U_2_dt_av= 0.5*(U_2_dt_p+U_2_dt_c);
    
    U_3_dt_av= 0.5*(U_3_dt_p+U_3_dt_c);   
 
   % final solution update:-
   for j=2:n-1
      
    U_1(j)= U_1_old(j)+U_1_dt_av(j)*dt;
    
    U_2(j)= U_2_old(j)+U_2_dt_av(j)*dt;
    
    U_3(j)= U_3_old(j)+U_3_dt_av(j)*dt;
      
    end
  
## applying boundary conditions:-
  % inflow boundary condition:-
    U_2(1)=2*U_2(2)-U_2(3);
  
  % outflow boundary condition:-
   U_1(n)=2*U_1(n-1)-U_1(n-2);
   U_2(n)=2*U_2(n-1)-U_2(n-2);
   U_3(n)=2*U_3(n-1)-U_3(n-2);  
   
 end
 
 sim_tim=toc();


  % final value of density :-
    rho=U_1./a;
    
  % final value of temperature:-  
    T=(gamaa-1)*(U_3./U_1-(gamaa/2)*((U_2./U_1).^2)); 
    
  % final value of velocity:-
    v=U_2./U_1; 
    
  % final value of mass flow:-
    mass_flow_rate=rho.*a.*v;
    
  % final value of MACH number:-
    M=v./a_conv;
    
  % final value of pressure:-
    P=rho.*T;
    
  text=sprintf('CONSERVATIVE FLOW \n NUMBER OF GRID POINTS USED IN NOZZLE LENGTH=%d,\n NUMBER OF TIME STEPS=%d',n,t);
    
  if(t==100) 
   figure(6)
   plot(x,mass_flow_rate,'b')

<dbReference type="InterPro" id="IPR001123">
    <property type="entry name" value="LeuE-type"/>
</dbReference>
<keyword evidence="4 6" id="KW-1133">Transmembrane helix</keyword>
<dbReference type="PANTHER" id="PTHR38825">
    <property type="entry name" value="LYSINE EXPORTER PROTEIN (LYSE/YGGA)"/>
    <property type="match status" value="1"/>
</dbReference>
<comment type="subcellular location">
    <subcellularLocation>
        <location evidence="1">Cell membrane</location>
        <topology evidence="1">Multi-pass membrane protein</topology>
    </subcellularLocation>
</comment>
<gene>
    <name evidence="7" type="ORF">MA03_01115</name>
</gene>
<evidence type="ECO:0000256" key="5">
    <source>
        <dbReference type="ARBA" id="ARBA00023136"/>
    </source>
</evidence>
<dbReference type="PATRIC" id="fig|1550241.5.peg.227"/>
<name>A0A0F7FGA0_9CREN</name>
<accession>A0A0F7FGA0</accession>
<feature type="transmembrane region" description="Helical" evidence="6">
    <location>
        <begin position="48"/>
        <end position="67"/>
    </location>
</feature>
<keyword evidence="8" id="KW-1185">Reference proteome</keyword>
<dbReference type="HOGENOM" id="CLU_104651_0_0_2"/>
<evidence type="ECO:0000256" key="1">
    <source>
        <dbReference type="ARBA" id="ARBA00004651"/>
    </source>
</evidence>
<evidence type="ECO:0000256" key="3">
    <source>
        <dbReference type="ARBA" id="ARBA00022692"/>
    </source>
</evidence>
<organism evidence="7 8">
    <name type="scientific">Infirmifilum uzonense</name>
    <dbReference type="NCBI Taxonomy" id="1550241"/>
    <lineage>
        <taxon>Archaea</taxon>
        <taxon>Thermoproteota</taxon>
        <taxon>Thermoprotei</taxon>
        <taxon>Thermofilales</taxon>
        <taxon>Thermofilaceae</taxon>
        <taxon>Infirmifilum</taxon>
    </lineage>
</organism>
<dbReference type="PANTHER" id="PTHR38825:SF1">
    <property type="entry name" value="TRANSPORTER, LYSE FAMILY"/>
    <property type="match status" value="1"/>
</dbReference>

axis([0 3 0.4 0.7]) 
   xlabel('length of nozzle (x/L)')
   ylabel('mass flow rate(\rho*a*v)/(\rho_0*a_0*A)') 
   title(text)
 end
 
   if(t==400) 
   figure(7)
   plot(x,mass_flow_rate,'b')
   axis([0 3 0.4 0.7]) 
   xlabel('length of nozzle (x/L)')
   ylabel('mass flow rate(\rho*a*v)/(\rho_0*a_0*A)') 
    title(text)
 end
 
   if(t==700) 
   figure(8)
   plot(x,mass_flow_rate,'b')
   axis([0 3 0.4 0.7]) 
   xlabel('length of nozzle (x/L)')
   ylabel('mass flow rate(\rho*a*v)/(\rho_0*a_0*A)') 
    title(text)
 end
 
   if(t==1400) 
   figure(9)
   plot(x,mass_flow_rate,'b')
   axis([0 3 0.4 0.7]) 
   xlabel('length of nozzle (x/L)')
   ylabel('mass flow rate(\rho*a*v)/(\rho_0*a_0*A)')
   title(text) 
   end

 

 

FUNCTION DEFINED FOR NON-CONSERVATIVE FORM:-

function [sim_tim]=nozzle_flow_non_conservative(n,x,dx,nt)

% calculation of Intial profile:-
  rho=1-0.3146*x;
  T=1-0.2314*x;
  v=(0.1+1.09*x).*T.^(1/2);
  a=1+2.2*(x-1.5).^2;
    
  gamaa=1.4;
 
% calculation of minimum time steps:- 
  a_conv=sqrt(T);
  c=1/2;
  dt=c*dx./(a_conv+v);
  dt=min(dt);
  
% intial iteration counter:-
  iter=0;
    
  tic()
  % Time loop:-
   for t=1:nt
     rho_old=rho;
     v_old=v;
     T_old=T;
     iter=iter+1;
          
  % predictor method:-
     
     for i=2:n-1
            
       dv_dx=(v(i+1)-v(i))/dx;
       drho_dx=(rho(i+1)-rho(i))/dx;
       da_dx=(log(a(i+1))-log(a(i)))/dx;
       dT_dx=(T(i+1)-T(i))/dx;
       
      % continuity equation
       drho_dt_p(i)=-rho(i)*dv_dx-rho(i)*v(i)*da_dx-v(i)*drho_dx;
       
      % momentum equation
       dv_dt_p(i)=-v(i)*dv_dx-(1/gamaa)*(dT_dx+(T(i)/rho(i))*drho_dx);
      
      % energy equation 
       dT_dt_p(i)=-v(i)*dT_dx-(gamaa-1)*T(i)*(dv_dx+v(i)*da_dx);